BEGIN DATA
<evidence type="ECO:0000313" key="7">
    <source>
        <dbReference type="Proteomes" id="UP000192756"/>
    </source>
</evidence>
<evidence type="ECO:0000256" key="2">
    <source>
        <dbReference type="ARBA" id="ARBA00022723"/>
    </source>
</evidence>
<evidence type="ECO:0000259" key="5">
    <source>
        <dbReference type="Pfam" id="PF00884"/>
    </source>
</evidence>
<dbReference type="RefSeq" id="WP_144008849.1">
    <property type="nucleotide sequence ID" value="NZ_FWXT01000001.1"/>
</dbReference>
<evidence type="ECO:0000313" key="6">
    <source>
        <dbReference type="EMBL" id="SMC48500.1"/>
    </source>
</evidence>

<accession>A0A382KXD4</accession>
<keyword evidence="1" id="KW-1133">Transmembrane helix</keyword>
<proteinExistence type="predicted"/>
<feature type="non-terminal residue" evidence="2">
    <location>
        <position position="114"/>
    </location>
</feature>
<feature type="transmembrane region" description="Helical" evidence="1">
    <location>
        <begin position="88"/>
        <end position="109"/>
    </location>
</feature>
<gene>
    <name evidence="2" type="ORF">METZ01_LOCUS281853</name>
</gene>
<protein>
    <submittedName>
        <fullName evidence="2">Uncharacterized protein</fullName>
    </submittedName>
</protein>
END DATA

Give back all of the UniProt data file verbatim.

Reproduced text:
<evidence type="ECO:0000313" key="7">
    <source>
        <dbReference type="Proteomes" id="UP000192756"/>
    </source>
</evidence>
<evidence type="ECO:0000256" key="2">
    <source>
        <dbReference type="ARBA" id="ARBA00022723"/>
    </source>
</evidence>
<evidence type="ECO:0000259" key="5">
    <source>
        <dbReference type="Pfam" id="PF00884"/>
    </source>
</evidence>
<dbReference type="RefSeq" id="WP_144008849.1">
    <property type="nucleotide sequence ID" value="NZ_FWXT01000001.1"/>
</dbReference>
<evidence type="ECO:0000313" key="6">
    <source>
        <dbReference type="EMBL" id="SMC48500.1"/>
    </source>
</evidence>

<accession>A0A382KXD4</accession>
<keyword evidence="1" id="KW-1133">Transmembrane helix</keyword>
<proteinExistence type="predicted"/>
<feature type="non-terminal residue" evidence="2">
    <location>
        <position position="114"/>
    </location>
</feature>
<feature type="transmembrane region" description="Helical" evidence="1">
    <location>
        <begin position="88"/>
        <end position="109"/>
    </location>
</feature>
<gene>
    <name evidence="2" type="ORF">METZ01_LOCUS281853</name>
</gene>
<protein>
    <submittedName>
        <fullName evidence="2">Uncharacterized protein</fullName>
    </submittedName>
</protein>